Author: Sherrida Woodley

ISBN: 978-1-936178-18-6

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Science fiction intertwines with the story of a woman on the trail of lost love in Sherrida Woodley’s debut novel about a world hurtling toward a horrific apocalypse .

Quick Fall of Light opens in an America struggling to survive an avian flu pandemic . Author Woodley’s view of America is bleak and she clearly takes her cues from New Orleans in the wake of Katrina – hers is a nation of communities destroyed, the army policing the streets, looting and arson by people running amok. As greedy pharmaceutical corporates vie for monopoly of an ailing and increasingly desperate global market, Josephine Russo sets out to unravel the mystery behind her ornithologist husband’s death, only to find far greater secrets lurking in the life they shared. For Robert Russo’s research has been merely a cover for a larger project – one that could potentially reverse the effects of the plague that is threatening to turn humankind extinct.

A deliberate slowness marks the book’s initial chapters, introducing us to the sheer weight of Josie’s grief. Josie is difficult to empathize with, drowning as she is in self absorption, guilt and residual hurt over the emotional estrangement she has felt in her marriage. I confess to feeling a little impatient myself, as she wanders clueless into the forest , armed with little more than Robert’s Russo laptop. But stick with her, for the pace soon picks up – as does Josie’s inner fighter – and what starts off as a personal journey towards answers – or, possibly, suicide - becomes a race against time. For Josie inadvertently becomes trustee to the antidote to the global plague. Drawn into Josie’s enigmatic orbit is Sterns, a logger with secrets of his own, whose efforts to help Josie find closure lead him towards his own. Fellow fugitive in this race is the source of the antidote itself – a passenger pigeon named Gem-X, an avian superhero of sorts, with cognitive skills way ahead of his species. Gem-X is also a phoenix, resurrected from the ashes of extinction by a few far sighted scientists ( if only for the secrets of his genetic code) , and his survival is critical not only for the future of his own species but that of humans as well. Hot on the heels of this ragtag trio is Pritchard, troubled assassin and reluctant aide to the greedy pharma giant Gem-X has escaped from. Alternating between the lives of the three human characters, Quick Fall.. is a powerful indictment of science gone wrong and a strong voice for the preservation of the biodiversity we so routinely undervalue.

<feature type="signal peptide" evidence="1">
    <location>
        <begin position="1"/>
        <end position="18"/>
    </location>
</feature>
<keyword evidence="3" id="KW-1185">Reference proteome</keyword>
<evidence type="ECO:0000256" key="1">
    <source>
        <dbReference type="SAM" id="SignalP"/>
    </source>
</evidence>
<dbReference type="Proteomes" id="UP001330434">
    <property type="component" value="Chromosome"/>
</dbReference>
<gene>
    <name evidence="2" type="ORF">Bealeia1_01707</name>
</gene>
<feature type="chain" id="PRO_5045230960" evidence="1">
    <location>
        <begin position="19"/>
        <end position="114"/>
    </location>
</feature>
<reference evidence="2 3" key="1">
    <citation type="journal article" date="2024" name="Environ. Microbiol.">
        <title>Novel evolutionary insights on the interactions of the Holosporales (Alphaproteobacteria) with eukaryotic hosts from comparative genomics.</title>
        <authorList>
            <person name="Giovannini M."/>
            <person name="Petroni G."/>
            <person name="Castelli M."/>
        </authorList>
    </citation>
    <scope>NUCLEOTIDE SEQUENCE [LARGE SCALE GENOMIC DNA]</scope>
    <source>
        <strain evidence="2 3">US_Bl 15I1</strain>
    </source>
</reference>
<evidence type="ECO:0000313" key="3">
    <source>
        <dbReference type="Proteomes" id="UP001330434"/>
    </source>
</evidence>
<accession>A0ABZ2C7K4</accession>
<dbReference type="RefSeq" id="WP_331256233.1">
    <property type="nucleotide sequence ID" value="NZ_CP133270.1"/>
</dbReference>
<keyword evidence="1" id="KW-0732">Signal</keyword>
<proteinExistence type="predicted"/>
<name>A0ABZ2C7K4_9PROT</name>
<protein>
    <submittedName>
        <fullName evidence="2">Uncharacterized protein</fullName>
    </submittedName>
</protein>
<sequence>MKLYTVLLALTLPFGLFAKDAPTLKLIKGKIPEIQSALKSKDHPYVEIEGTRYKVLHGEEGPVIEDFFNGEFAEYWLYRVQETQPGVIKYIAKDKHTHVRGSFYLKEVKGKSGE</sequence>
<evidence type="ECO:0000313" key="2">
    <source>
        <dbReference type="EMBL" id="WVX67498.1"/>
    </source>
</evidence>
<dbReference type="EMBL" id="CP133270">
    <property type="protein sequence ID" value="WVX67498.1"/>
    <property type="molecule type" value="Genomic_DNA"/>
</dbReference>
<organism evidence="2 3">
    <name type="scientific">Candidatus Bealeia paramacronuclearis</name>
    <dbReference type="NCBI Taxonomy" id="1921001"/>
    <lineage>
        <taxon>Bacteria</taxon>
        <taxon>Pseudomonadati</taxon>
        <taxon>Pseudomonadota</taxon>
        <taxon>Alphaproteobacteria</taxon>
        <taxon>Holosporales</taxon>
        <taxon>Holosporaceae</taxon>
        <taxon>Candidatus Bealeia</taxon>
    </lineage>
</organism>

In this regard, Quick Fall.. reminded me of another blend of science fiction and medical anthropology – the stunning, ‘The Calcutta Chromosome’ by Amitav Ghosh. Here too, the humble pigeon becomes the link to understanding and possibly decoding the menace of a killer disease – malaria. And, much like Ghosh's Mangala, Woodley's Elsa too suffers a God-complex that leaves her blind to the ethical code that leads her to forget the humane in pandering to the human. And while in all other respects - voice, scope, vision - the two authors are quite different, they nonetheless explore the intrinsic bonds that tie human beings - and their survival- to other, often innocuous, species.Interestingly, Woodley's story is partly set in India, and describes a home grown remedy to the flu that women in the slums of Dharavi improvise (much like the researchers trailing malaria in 'Chromosome'),only to abandon soon after. To me, this small incident speaks volumes for the strengths of local innovation and traditional remedies, all too often smothered by the cartel that is organised allopathic science.

Quick Fall.. is a book that tests its readers; Woodley’s writing has a spare, stripped down quality to it that demands your undivided attention. Keep up, she seems to say, or be left behind. Characters reveal themselves to us in jagged fragments, little details – terse dialogue, troubled memories, the tense arc of their bodies, the relics of the lost loves they alternately hold onto or resent. Nor does she handhold her reader through the technical details. Yet I wouldn’t call this a deterrent at all; rather, it suggests research and an ease with the subject - qualities essential in any world-building exercise. There are moments, however, when Woodley shares with us her awe at the beauty of the wilderness of America, or fleeting moments of love that the characters experience -moments of lush imagery that offer welcome pause in a narrative that can seem daunting in its austerity. Hope for the future undeniably glimmers in these passages,as in the quiet strength of characters like Sterns and Prestonia who resolutely stick to the familiar rhythms of their lives even as everything around them falls apart, and in the powerful uplift of the final images this book leaves you with.

An elegant debut from a writer I hope to read more from.

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